A recent comparison poll of Trump voters points up the insanity that currently has the GOP by its short hairs. 19% of the Right Wingers polled had a favorable rating for Vladimir Putin, while only 9% thought the same of Joe Biden.

I don't hold polls in such high regard as to put them on some sort of fact based pedestal. But I do find they often give us a hint of what is going on in the minds of a certain population. The results of this poll plus the admiration GOP leaders had for Putin during Obama's presidency and the absolute disgusting display of Trump sucking up to Vlad has me believing a growing segment of the GOP is finally in the place they have secretly always wanted to be.

They are now openly advocating and pushing legislation that will move us away from any further hint of democracy in our system to a country ruled by autocrats supported by laws dependent on suppression rather than the expansion of rights we hold sacred.

And sadly, I have little faith in the Democratic Party to do what is necessary to thwart the upcoming GOP assaults on our political system. The Democrats are hand wringers, always searching for the consensus. Very rarely do they go on the attack until it is too late. The time for searching for bi-partisanship was over a decade ago.

January 6th was not an aberration. It was a warning. We should heed that warning.

Later .........................................

Thursday, June 10, 2021

A Gun in His Ear

Final Exams were over. The boys were celebrating. Mike had just sparked a third joint when the three of them heard Bill up on the third floor. If they could hear Bill on the third floor, it meant Bill was probably having self-control issues again.

Bob looked at Mike, shrugged and motioned him to pass that joint. Tom sat between them on the couch and snickered. He was always useless when he mixed pot and beer.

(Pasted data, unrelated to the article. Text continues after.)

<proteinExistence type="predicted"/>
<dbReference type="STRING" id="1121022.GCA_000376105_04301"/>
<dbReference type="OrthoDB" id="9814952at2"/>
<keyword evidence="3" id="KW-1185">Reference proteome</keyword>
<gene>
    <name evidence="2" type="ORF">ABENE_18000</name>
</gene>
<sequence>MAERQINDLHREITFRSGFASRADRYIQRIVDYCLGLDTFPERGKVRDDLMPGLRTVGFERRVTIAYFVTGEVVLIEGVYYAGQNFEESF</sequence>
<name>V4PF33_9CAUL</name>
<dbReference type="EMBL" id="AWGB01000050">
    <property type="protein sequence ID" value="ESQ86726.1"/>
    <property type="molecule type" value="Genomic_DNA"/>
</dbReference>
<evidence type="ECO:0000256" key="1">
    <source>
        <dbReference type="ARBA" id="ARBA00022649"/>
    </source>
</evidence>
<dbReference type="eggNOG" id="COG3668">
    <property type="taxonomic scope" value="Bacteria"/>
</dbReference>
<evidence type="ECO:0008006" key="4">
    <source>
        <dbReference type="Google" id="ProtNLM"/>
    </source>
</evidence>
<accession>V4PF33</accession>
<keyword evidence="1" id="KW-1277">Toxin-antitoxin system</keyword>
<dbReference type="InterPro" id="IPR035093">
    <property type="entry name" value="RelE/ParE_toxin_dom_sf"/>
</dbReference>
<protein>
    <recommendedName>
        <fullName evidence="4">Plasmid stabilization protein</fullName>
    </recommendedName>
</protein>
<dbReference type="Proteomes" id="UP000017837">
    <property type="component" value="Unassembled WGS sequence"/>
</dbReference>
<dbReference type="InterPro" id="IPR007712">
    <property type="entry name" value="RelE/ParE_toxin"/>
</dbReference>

The boys were not unsympathetic to Bill and his struggles. The guy had just come back from Nam ferchrisakes. They knew he had seen some shit, done some shit and he had night terrors regularly. But tonight was a celebration two extra semesters coming. Two of them finally snagged enough credits to graduate and they wanted to party. Damn Bill and his personal demons. They turned up the stereo.

Sometime later, loud banging on their door broke through their drunken fog. Mike was the first to crack an eye. He wiped the spittle off his chin and rubbed his eyes. He stood and found his footing. Barely awake, he staggered to the door and opened it. It was Bill’s girlfriend wide eyed frantic and incoherent.

“Bill’s threatening to shoot himself.”

Mike leaned into the edge of the door. “What? Bill has a gun? When did he get a gun?” Mike’s return to Reality picked up its pace. He turned and yelled, “Hey assholes, Bill has a gun.”

Mike, with girlfriend in tow, began the trek up to Bill’s apartment.

“I have never seen him this bad. I only wanted to use your phone …… Please, don’t go.” She continued her warnings right up to the moment Mike pounded on Bill’s door.

The door opened. Bill’s six-five, 250 pound body filled the doorway. Mike looked up into his neighbor’s face.

“What are you doing Bill?”

Bill stuck his .45 in Mike’s ear. “I will blow you away.”

Really pissed now, Mike grabbed the gun and pushed it down.

“Meet me in the alley asshole. And leave the gun.”

Mike turned around. With Bill on his heels, they tromped back down the stairs. Bill’s girlfriend followed, her weeping eyes bulging and wondering which one was the craziest.

The drunken warriors passed Mike’s open door. He shouts, “No one sticks a gun in my ear.”

In the alley Mike and Bill faced off. Before Bill could focus, Mike knocked him down, rendered him helpless and pushed his face into the gravel. “Never, ever stick a gun in my face again. Got it asshole?”

Bill mumbled. Mark lifted Bill’s head and said, “What was that? You give up?”


Just like that the fight was over. The two of them staggered back to their respective apartments and life returned to normal. The next morning Mike’s roommates asked how it was possible he was able to best Bill. The man was a scary monster ferchriskes. Mike took a moment to answer.

“He was drunker than I was.”
        Is sticking one's nose in other people's affairs wise?  In this real situation 
        from my college days in the early 1970s, I must have thought so.

I whittled this story down from 763 words initially to the 500 you see now.